The healing began in earnest for Princeton 33 seconds into Saturday's season opener against visiting, overmatched Canisius. That's when junior attackman Scott Sowanick scored the year's first goal and started the Tigers moving toward a 16-6 rout.
This wasn't just any opener. This one came a year after Princeton, winner of six NCAA titles under 19-year coach Bill Tierney, tumbled in ways not seen since he took over the program.
Those Tigers lost their first five games, did not win until April, lacked speed and scorers and missed their first NCAA tournament since 1989.
These Tigers, ranked seventh and buoyed by a recruiting class ranked No. 1 by Inside Lacrosse, have a different look.
"We're much faster, much cleaner off the ground. I can't remember in a long time when the whole [freshman] class brought so much. They're refreshing. They have no bad memories. We'll see what happens when a little adversity comes," said Tierney, whose team will face a stern test Saturday at No. 4 Johns Hopkins.
Hopkins, the defending national champion, returned six starters. The Blue Jays have not lost a home game in nearly five years and have not lost to Princeton at Homewood since 2000.
Tierney decided to schedule Canisius once the Ivy League relaxed its longtime restrictions against playing regular-season games in February. Given the youth of his squad and last year's 5-7 finish, it made sense.
None of the freshmen started against Canisius, although Tierney said five or six could be starters before long. But the eight-man class made itself heard.
Attackman Tommy Davis had a three-goal game, becoming the first Princeton player to pull off the feat in his first game since Jesse Hubbard did it in 1995. Midfielder Mark Kovler scored twice. Midfielder Josh Lesko had a goal. Midfielder Greg Seaman, the son of Towson University coach Tony Seaman, won all three of his faceoffs.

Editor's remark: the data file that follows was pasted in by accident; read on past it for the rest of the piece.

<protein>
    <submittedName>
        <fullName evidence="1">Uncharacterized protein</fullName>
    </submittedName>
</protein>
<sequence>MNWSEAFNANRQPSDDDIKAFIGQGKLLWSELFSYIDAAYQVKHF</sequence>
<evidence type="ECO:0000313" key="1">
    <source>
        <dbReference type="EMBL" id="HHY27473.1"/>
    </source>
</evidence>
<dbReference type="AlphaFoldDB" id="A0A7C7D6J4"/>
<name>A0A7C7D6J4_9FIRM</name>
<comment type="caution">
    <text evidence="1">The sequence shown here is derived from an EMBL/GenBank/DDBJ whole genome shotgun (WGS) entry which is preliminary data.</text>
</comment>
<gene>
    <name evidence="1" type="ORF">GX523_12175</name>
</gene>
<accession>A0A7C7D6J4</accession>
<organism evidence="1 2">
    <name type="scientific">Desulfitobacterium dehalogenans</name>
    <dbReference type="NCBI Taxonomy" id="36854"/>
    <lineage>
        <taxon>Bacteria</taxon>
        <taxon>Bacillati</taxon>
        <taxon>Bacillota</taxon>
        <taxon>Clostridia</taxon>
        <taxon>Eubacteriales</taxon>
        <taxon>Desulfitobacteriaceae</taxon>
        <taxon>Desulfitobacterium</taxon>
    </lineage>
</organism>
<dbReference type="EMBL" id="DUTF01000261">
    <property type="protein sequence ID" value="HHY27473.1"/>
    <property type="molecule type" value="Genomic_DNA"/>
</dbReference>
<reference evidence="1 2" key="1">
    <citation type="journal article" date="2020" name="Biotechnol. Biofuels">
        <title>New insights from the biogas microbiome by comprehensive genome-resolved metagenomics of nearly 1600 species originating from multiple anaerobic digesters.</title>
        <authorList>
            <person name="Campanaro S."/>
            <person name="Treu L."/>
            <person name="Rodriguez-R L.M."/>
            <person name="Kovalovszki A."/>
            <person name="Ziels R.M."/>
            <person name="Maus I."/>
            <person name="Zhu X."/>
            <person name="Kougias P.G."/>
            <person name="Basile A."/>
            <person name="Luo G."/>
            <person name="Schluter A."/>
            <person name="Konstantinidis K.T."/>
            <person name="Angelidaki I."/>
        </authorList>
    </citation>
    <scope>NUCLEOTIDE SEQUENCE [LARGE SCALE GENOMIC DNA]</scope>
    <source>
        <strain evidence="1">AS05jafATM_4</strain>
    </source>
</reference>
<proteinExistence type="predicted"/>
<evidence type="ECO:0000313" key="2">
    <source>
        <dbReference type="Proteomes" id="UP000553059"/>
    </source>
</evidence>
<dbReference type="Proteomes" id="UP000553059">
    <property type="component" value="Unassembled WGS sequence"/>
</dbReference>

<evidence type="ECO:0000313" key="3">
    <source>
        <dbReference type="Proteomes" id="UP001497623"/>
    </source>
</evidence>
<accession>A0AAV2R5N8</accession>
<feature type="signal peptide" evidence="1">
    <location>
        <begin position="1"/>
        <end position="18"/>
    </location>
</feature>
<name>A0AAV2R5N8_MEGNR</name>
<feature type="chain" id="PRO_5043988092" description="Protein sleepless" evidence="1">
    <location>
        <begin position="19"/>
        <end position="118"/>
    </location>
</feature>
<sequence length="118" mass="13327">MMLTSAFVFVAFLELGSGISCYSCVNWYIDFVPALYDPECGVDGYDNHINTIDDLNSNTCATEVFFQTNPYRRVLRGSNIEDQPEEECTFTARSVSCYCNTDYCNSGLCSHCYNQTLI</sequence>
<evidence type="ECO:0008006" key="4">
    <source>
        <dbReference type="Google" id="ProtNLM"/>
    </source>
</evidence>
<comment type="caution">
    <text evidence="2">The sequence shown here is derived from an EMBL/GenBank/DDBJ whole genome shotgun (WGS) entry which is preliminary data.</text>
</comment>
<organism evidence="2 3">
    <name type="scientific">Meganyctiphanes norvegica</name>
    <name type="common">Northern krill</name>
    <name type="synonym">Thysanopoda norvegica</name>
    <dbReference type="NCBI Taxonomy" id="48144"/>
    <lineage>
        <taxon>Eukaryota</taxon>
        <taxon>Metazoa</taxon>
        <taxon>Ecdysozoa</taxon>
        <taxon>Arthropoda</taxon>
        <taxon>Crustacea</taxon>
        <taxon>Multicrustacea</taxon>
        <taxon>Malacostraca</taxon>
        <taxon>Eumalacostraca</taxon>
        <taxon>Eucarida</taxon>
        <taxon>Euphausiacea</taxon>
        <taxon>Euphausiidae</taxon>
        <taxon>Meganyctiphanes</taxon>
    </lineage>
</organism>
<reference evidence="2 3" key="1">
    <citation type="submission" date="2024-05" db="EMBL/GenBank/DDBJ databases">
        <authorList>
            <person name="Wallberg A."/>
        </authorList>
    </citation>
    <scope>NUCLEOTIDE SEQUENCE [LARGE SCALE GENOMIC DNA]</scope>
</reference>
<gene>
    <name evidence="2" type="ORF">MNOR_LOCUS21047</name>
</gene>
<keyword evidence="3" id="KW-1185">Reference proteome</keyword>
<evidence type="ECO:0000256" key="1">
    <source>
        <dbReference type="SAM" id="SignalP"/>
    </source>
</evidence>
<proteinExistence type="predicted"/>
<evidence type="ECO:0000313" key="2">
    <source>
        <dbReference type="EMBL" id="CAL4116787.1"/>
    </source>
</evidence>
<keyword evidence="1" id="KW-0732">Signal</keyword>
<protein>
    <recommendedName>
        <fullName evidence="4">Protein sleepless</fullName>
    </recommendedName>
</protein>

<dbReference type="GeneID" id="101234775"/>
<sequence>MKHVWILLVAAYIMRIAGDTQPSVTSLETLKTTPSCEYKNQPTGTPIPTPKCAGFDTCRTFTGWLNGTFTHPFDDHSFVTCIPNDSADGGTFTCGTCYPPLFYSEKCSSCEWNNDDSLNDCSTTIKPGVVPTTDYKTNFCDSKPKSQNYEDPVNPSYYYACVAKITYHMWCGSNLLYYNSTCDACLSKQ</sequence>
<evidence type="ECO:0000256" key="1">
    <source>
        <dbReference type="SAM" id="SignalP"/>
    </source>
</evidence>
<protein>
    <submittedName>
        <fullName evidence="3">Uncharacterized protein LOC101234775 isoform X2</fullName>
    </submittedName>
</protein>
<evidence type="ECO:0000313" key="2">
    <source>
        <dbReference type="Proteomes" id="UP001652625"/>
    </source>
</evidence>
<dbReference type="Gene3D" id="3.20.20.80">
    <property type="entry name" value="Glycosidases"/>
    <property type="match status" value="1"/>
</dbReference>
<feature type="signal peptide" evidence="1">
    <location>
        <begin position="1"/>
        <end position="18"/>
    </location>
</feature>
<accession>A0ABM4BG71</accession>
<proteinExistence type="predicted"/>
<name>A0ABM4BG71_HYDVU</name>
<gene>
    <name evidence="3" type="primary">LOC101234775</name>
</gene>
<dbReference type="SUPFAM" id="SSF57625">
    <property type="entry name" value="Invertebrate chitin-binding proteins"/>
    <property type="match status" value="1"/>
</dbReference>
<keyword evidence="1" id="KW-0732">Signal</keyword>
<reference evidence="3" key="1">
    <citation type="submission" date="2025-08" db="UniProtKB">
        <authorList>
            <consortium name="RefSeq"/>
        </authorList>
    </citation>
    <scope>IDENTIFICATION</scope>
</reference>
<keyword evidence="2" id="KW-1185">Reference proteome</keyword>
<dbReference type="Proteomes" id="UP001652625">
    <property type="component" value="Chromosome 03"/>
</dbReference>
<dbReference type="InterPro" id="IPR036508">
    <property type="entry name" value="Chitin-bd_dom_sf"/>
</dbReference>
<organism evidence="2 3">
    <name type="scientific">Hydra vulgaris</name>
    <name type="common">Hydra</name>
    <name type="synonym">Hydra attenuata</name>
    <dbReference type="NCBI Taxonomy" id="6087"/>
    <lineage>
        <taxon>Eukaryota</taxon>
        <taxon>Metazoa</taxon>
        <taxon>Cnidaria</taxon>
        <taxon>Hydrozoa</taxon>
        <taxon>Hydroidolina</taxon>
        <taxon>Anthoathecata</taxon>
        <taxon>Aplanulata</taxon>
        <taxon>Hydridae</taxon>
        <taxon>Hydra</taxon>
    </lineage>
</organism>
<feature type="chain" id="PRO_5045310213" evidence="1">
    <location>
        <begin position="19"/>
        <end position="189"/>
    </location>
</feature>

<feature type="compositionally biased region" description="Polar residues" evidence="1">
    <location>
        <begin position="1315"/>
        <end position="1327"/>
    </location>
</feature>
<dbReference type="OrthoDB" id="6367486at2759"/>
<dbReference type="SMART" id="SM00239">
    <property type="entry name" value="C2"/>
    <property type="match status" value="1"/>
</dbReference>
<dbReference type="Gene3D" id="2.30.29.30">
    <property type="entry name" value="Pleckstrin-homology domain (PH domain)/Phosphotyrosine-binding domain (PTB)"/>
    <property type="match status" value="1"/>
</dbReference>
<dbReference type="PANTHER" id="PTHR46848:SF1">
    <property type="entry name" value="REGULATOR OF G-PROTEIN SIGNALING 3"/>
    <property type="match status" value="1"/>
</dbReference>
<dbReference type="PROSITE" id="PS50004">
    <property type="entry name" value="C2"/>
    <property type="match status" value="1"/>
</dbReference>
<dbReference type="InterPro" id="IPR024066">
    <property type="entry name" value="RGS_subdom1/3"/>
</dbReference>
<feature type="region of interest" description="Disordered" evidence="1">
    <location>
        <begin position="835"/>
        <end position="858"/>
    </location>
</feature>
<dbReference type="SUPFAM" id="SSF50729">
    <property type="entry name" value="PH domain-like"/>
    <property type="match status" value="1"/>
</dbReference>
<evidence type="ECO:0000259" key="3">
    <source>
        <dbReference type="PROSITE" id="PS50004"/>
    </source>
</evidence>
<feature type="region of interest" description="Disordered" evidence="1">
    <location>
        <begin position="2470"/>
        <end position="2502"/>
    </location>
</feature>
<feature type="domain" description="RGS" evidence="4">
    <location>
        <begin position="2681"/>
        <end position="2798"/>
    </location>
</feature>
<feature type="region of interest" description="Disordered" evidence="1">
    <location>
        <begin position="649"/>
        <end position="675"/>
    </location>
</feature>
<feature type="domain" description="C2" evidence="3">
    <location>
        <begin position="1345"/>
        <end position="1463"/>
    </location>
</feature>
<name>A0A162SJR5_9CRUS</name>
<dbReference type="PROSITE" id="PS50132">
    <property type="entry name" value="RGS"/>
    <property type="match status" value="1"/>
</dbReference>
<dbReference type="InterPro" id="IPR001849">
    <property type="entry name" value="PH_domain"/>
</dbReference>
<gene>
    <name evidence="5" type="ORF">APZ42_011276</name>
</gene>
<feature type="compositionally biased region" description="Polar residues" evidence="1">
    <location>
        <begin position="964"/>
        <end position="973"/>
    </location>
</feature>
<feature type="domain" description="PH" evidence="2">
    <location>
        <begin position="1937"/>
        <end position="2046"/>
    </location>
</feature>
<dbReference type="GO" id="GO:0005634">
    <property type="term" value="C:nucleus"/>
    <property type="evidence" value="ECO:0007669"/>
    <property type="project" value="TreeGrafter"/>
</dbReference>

"We've been talking about last year since the ride home from the Cornell game [a 17-4 rout that dropped Princeton to 3-7]. That guaranteed we wouldn't have a winning season," said Tierney, who used 45 players against Canisius and is working with 11 of last season's top 12 scorers.
"Ever since that day, all through the fall season and up until now, we've talked about improvement."
At Princeton, the healing is under way.
Maryland continues to own Georgetown. The second-ranked Terps improved their record to 6-0 against the No. 10 Hoyas with Saturday's season-opening, 10-4 drubbing.
But the most noteworthy aspect of the victory was how Maryland rolled without senior attackman Joe Walters filling up the net.
Walters, who had three assists, was hardly quiet. But for only the fourth time in his 50-game career, he did not score a goal.
The Ritz brothers, Max and Xander, were the offensive stars for the Terps. They combined to score eight of Maryland's goals. Max was named Atlantic Coast Conference Player of the Week after scoring five points.
Walters has led Maryland in scoring in each of the past three years and needs 33 goals to become No. 1 in school history.
Maybe this is an early sign that the Terps will be as good as advertised. Maryland returns nine starters, not to mention its top two long-stick midfielders, its top four short-stick defensive midfielders and its top three faceoff men.
And the Terps didn't need Walters' shooting to control Georgetown, which went more than 38 minutes without a goal.
By the way, Maryland is now 77-3-1 in season openers.
Dingman in form
It's still early and Navy (2-0) has yet to play top-flight competition, but the Mids look impressive, and it seems like old times as far as junior attackman Ian Dingman is concerned.
Two years after leading the Midshipmen to the NCAA title game with a team-high 62 points and after leaving the academy to get his academic standing straight, the 260-pound Dingman has five goals and three assists, tops on the team.
Coach Richie Meade liked the way Dingman kept his teammates involved in Friday's 9-3 rout over Ohio State with two goals and two assists.
"I thought Ian did a good job of not trying to completely take over the game, even though [the Buckeyes] had a short stick [defender] on him," Meade said.